BEIRUT: Lebanese queued up to vote on Sunday in a hotly-contested election that could see an alliance led by the Shia group Hezbollah defeat the ruling Western-backed coalition.
Authorities appeared overwhelmed by the crowds of people who began lining up even before polling stations opened, with many Lebanese complaining of long waits of up three hours to cast their ballots.
Such voter turnout is unheard of in the history of Lebanese elections, Interior Minister Ziad Baroud said.
About 50,000 police and soldiers were on patrol nationwide to prevent any violence between rival camps during the closely-fought election – whose outcome is being keenly watched by Lebanon s neighbors and Western powers.
Our destiny in Lebanon is to be either pro-West or pro-Iran and that is why this election is very important, said Beirut resident Simone Kosremelli after casting her ballot.
At stake is whether multi-confessional Lebanon, frequently used as a pawn in regional powerplays, keeps on a pro-Western course or takes a tilt towards Iran, the regional Shia powerhouse which backs Hezbollah (the Party of God.)
Analysts predict a tight race for the 128-seat parliament, with the winner likely to clinch victory by just a few seats and probably have to form a coalition government with its rivals.
A handful of key battleground constituencies are likely to be crucial, with the Christian vote, which is divided between the two camps, set to tip the scales.
Israel, which fought a devastating war with Hezbollah in 2006, warned that victory for the Shia alliance would pose a danger to the entire region by creating another Iranian entity.
Lebanon will become a terror state, said Interior Minister Eli Yishai.
The United States, which backs the current Sunni-led coalition and blacklists Hezbollah as a terrorist organization, has warned that continued military aid would hinge on the shape of the new government.
Lebanon s former power broker Syria said the election was a chance for voters to throw their weight behind the anti-Israeli resistance represented by Hezbollah – whose militia retains a massive arsenal of weapons.
Former US president Jimmy Carter, who is heading a team of international observers, said he hoped Lebanon s political parties and their foreign backers would accept the outcome.
We don t have any worries over the conduct of the elections, Carter said. We have concerns over the acceptance of the results by all the major parties.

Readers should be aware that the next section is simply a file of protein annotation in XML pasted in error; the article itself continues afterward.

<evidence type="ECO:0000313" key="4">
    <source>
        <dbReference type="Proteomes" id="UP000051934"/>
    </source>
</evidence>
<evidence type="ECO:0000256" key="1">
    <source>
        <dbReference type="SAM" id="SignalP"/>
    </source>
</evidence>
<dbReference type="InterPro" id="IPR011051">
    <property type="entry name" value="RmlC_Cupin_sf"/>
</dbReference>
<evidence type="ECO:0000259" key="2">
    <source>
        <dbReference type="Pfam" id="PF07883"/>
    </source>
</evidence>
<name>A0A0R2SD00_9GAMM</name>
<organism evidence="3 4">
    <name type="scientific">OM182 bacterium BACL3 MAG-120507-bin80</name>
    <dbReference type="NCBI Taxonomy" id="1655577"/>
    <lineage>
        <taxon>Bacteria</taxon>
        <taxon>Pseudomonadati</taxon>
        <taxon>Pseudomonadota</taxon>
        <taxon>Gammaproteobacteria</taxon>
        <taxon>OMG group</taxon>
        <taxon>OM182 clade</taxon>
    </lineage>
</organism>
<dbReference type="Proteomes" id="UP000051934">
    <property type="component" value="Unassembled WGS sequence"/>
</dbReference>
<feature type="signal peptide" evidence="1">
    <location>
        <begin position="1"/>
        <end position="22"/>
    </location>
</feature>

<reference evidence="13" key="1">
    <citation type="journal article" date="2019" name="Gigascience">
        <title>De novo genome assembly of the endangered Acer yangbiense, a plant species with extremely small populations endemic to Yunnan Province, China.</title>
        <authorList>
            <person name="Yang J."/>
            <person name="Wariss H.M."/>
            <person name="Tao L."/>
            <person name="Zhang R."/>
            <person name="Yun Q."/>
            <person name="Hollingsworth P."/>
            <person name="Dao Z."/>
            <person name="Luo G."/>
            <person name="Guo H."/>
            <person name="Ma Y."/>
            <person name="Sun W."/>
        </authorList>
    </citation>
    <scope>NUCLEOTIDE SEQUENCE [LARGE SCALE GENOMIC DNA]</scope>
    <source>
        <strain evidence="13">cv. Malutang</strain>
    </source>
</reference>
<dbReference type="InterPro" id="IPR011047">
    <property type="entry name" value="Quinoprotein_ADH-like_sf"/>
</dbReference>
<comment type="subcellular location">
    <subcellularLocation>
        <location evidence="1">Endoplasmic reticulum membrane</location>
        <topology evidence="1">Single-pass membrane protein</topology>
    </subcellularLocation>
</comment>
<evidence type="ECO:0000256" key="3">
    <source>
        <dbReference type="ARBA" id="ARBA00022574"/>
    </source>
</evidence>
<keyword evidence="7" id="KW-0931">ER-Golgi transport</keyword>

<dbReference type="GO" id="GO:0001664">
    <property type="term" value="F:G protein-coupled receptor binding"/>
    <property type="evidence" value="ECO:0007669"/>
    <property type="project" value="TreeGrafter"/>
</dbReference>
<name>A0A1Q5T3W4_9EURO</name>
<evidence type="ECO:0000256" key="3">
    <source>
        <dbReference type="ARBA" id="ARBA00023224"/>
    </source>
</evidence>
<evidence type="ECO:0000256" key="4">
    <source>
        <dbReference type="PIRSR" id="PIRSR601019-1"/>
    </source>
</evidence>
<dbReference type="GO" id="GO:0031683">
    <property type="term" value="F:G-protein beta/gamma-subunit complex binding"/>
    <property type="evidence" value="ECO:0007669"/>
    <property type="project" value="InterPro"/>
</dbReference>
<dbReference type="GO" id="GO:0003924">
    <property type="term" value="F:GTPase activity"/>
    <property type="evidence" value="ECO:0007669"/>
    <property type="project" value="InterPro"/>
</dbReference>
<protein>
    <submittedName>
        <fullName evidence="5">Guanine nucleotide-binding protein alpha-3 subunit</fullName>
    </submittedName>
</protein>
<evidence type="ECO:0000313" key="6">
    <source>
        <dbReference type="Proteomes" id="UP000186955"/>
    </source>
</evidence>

While no major incidents were reported, officials said three people were arrested for trying to vote with fake identification.
President Michel Sleiman called on all parties to tone down their rhetoric after a polarizing campaign marked by mudslinging even between allies and dire warnings of doom.
Democracy is a blessing we must preserve, a blessing that distinguishes Lebanon in the Middle East, he said.
About 3.2 million Lebanese are eligible to vote. Polling closes at 7 pm (1600 GMT), with official results expected late Sunday or on Monday.
Under Lebanon s complex power-sharing system, the 128 seats are divided equally between majority Muslims and minority Christians, who make up about a third of the four million population.
The current majority swept to power in 2005 on a wave of popular anger following the assassination of former billionaire prime minister Rafiq Hariri in a massive Beirut car bombing.
The murder was widely blamed on Syria, which denied any involvement, and the ensuing public outcry led to Damascus withdrawing its troops after 29 years.
It also marked the beginning of a turbulent period which saw Hezbollah thrust to the political forefront through the 2006 war with Israel in which 1,200 people died in Lebanon.
Political unrest last year also saw a six-month vacuum in the presidency and sectarian clashes that brought the country to the brink of a new civil war.
The International Crisis Group said in a report the vote was likely to revive rather than resolve the underlying conflicts.
The challenge will be to bring winners and loses together rather than exacerbate their differences and threaten to trigger another cycle of violence confrontation.